TOUCHED BY LYME: Lyme film premiere postponed for a good reason
Rhisa Marie Perera, Lyme patient-turned-film-producer of Your Labs Are Normal, suddenly has a very GOOD problem to solve.
The film she wrote and co-produced about her experience of trying to get properly diagnosed and treated for what turned out to be Lyme disease was scheduled to be released online this week.
She posted a trailer and a few announcements on social media—and then things took off from there!
However, because of an overwhelming expression of interest, she’s been advised to hold back the film’s release for now, while she pursues other options for distribution.
Here’s a statement she posted today:
To all of those who are looking forward to viewing the film:
First, thank you for all the positive feedback, messages, comments, and shares! It really means a lot to me to have such a large community backing me on this. Many of you know how tough this illness is and to watch my life be replayed was a lot, let alone film before I even started on my protocol.
As of right now, I must postpone the release of the film. I was honestly not anticipating this amount of attention, both locally, and worldwide, and I have been advised to push back the date to pursue further options for distribution. This is my first big project, and it is self-funded, so I am not too familiar with the process, however I am now being guided in the right direction.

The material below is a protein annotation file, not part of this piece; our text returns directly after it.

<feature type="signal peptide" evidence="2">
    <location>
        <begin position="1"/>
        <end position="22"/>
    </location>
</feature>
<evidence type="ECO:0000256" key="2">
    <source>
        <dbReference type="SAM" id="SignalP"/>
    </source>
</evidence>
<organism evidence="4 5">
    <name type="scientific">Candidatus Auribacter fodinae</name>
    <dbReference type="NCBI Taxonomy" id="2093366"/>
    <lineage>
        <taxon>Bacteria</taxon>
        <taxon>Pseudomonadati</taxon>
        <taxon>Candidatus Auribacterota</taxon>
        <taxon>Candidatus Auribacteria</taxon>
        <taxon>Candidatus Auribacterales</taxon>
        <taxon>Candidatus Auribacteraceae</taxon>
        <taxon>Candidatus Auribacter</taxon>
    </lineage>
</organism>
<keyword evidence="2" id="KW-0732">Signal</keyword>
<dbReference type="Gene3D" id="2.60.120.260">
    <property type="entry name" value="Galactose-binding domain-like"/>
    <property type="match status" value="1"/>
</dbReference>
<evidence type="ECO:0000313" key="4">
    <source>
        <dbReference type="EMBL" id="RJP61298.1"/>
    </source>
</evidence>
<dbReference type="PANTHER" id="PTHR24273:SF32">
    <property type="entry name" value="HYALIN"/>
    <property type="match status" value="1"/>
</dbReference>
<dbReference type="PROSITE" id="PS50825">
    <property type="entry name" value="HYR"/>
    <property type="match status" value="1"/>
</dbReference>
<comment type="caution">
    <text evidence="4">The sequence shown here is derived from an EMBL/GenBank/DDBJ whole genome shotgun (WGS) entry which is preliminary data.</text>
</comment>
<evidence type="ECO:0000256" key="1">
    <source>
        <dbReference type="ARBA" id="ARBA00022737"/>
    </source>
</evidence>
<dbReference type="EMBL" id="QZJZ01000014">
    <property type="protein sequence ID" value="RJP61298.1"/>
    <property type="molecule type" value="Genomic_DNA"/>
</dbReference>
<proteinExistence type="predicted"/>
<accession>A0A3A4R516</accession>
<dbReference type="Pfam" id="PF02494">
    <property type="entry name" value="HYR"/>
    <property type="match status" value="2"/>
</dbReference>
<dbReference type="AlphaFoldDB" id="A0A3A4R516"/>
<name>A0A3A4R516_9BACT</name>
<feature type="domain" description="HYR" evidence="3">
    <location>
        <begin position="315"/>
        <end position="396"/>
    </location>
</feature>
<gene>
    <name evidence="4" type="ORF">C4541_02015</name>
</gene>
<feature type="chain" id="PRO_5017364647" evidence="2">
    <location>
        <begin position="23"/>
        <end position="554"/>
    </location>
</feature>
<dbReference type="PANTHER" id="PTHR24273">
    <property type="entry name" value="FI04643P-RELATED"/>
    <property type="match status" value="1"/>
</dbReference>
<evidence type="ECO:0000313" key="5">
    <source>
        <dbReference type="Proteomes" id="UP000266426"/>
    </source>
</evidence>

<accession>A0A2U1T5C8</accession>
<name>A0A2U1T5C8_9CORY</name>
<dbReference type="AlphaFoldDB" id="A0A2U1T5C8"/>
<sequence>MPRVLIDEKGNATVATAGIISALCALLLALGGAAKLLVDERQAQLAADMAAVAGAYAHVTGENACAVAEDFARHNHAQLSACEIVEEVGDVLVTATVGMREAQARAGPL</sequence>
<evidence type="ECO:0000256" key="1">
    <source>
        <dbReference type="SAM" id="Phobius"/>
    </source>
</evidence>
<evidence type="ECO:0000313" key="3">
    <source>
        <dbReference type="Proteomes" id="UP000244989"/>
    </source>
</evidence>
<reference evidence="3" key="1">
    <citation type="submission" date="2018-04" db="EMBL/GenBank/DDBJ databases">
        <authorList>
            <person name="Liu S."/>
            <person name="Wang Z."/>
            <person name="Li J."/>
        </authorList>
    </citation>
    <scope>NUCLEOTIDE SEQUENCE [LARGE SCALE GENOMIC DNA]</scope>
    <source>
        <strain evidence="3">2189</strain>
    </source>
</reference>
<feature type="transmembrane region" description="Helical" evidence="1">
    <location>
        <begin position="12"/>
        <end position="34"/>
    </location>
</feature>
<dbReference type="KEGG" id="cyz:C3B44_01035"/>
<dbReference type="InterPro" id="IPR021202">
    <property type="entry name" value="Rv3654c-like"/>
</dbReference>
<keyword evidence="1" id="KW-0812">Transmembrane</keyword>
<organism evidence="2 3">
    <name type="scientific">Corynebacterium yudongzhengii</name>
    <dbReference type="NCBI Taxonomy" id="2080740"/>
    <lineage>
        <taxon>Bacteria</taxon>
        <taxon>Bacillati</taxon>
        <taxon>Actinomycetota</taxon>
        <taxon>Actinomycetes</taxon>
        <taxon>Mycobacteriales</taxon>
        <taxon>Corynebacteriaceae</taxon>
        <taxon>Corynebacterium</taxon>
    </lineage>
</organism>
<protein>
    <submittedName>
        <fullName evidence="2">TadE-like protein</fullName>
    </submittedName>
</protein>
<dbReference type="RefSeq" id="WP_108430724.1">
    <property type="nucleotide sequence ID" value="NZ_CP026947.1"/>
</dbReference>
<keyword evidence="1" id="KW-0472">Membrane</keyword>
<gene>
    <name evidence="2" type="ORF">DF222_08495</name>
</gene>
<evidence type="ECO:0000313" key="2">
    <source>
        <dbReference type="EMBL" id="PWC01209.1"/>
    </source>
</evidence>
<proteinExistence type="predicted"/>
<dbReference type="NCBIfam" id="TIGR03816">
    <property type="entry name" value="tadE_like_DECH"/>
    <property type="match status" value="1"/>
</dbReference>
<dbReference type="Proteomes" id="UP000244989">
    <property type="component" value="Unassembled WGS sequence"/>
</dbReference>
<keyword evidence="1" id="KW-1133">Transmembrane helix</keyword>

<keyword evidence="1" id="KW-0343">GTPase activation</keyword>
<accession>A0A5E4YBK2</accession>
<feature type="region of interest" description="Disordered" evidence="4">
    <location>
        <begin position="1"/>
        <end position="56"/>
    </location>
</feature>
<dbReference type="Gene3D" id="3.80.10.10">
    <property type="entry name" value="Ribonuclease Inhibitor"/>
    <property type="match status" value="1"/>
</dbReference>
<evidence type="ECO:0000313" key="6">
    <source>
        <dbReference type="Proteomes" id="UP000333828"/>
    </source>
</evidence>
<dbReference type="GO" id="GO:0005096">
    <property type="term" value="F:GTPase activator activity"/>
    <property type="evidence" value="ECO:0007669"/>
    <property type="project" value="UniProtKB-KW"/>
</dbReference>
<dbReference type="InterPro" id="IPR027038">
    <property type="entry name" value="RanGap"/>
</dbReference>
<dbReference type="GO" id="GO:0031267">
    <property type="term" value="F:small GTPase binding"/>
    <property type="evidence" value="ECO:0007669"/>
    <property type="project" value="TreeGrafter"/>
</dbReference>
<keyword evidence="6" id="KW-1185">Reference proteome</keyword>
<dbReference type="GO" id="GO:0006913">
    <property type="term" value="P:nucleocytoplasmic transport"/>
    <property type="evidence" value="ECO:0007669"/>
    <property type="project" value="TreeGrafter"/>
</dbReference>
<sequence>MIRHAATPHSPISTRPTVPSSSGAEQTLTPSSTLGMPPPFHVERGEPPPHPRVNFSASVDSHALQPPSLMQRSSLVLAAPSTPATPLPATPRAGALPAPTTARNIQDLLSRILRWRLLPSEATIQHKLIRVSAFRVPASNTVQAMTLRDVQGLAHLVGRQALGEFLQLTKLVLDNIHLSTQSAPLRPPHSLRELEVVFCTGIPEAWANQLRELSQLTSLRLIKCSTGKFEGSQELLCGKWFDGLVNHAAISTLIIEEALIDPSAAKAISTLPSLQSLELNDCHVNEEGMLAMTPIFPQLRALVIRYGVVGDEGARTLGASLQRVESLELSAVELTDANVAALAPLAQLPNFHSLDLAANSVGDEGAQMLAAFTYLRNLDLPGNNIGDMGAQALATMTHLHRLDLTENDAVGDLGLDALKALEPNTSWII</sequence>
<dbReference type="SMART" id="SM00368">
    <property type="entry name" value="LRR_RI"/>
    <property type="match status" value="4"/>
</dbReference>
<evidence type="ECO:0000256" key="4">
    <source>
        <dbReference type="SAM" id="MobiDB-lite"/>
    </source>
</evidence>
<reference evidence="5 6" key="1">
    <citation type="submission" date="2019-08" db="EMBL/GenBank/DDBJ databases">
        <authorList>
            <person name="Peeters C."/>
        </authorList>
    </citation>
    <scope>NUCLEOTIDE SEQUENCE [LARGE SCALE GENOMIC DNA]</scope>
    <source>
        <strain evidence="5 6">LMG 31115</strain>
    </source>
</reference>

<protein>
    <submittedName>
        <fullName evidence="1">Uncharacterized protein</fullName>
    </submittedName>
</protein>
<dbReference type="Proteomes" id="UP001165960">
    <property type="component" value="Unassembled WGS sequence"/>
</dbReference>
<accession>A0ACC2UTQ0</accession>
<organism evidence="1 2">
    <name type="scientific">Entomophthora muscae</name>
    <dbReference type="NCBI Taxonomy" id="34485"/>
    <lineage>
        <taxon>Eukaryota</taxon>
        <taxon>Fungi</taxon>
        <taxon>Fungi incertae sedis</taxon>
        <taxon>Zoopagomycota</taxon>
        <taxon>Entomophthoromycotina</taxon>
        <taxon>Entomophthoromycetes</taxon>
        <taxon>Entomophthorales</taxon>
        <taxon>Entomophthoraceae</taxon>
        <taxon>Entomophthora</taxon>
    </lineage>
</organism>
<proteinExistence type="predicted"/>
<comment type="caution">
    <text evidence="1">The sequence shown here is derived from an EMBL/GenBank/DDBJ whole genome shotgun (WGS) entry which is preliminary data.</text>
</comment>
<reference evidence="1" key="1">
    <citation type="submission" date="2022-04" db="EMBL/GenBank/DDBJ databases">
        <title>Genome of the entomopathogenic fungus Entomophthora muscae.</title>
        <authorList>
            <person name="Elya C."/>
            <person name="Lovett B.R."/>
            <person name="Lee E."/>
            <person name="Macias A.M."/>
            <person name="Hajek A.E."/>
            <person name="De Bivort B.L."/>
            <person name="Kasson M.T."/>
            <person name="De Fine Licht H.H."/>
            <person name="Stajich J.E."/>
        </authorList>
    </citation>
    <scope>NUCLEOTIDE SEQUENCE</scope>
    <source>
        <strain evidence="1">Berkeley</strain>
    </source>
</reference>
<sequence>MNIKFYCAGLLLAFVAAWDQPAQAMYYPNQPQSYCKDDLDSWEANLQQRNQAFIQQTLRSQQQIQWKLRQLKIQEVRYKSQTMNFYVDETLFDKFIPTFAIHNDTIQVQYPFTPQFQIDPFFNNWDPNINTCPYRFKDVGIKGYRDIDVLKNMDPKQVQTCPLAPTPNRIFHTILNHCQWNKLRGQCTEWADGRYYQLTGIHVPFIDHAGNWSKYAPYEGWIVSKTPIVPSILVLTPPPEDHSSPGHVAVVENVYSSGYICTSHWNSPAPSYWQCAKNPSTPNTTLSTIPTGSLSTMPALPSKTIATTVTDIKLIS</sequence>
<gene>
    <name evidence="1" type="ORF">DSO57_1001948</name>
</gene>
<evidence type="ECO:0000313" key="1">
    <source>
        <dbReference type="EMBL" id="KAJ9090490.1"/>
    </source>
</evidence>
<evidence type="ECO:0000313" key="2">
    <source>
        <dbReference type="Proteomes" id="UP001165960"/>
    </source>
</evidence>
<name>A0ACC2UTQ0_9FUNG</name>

My goal is to have this story reach not only Lyme patients, but the non-believers, and hopefully get to the hands of people who can help change the way we are viewed and treated, both personally and medically.
Please stay tuned! I will always update on my Facebook, personal Instagram, and movie Instagram as well. I do also post other things I may be doing surrounding tick-borne disease on my Instagram account, “Negra Con Lyme.”
The frustrations of delayed diagnosis
I had the opportunity to see an advance copy of the film and will post my review soon. Short version: the film is excellent. First, Perera effectively captures the frustration of being told for years that there was nothing wrong with her—when something clearly was. (Most Lyme patients can identify with that!)
Secondly, she tells the story from her perspective as a Black woman of Puerto Rican descent living in New York—a viewpoint that deserves wider recognition. (Yes, dear medical establishment, Lyme can affect people of all ethnic groups, in many different parts of the country.)
Once Perera announces new details for how the community can watch this important film, we’ll be sure to notify you.
In the meantime, here’s the trailer if you haven’t had a chance to see it yet.
Before she started working on the film, Perera wrote a guest blog that we posted in June 2020:
TOUCHED BY LYME is written by Dorothy Kupcha Leland, LymeDisease.org’s Vice-president and Director of Communications. She is co-author of When Your Child Has Lyme Disease: A Parent’s Survival Guide. Contact her at firstname.lastname@example.org.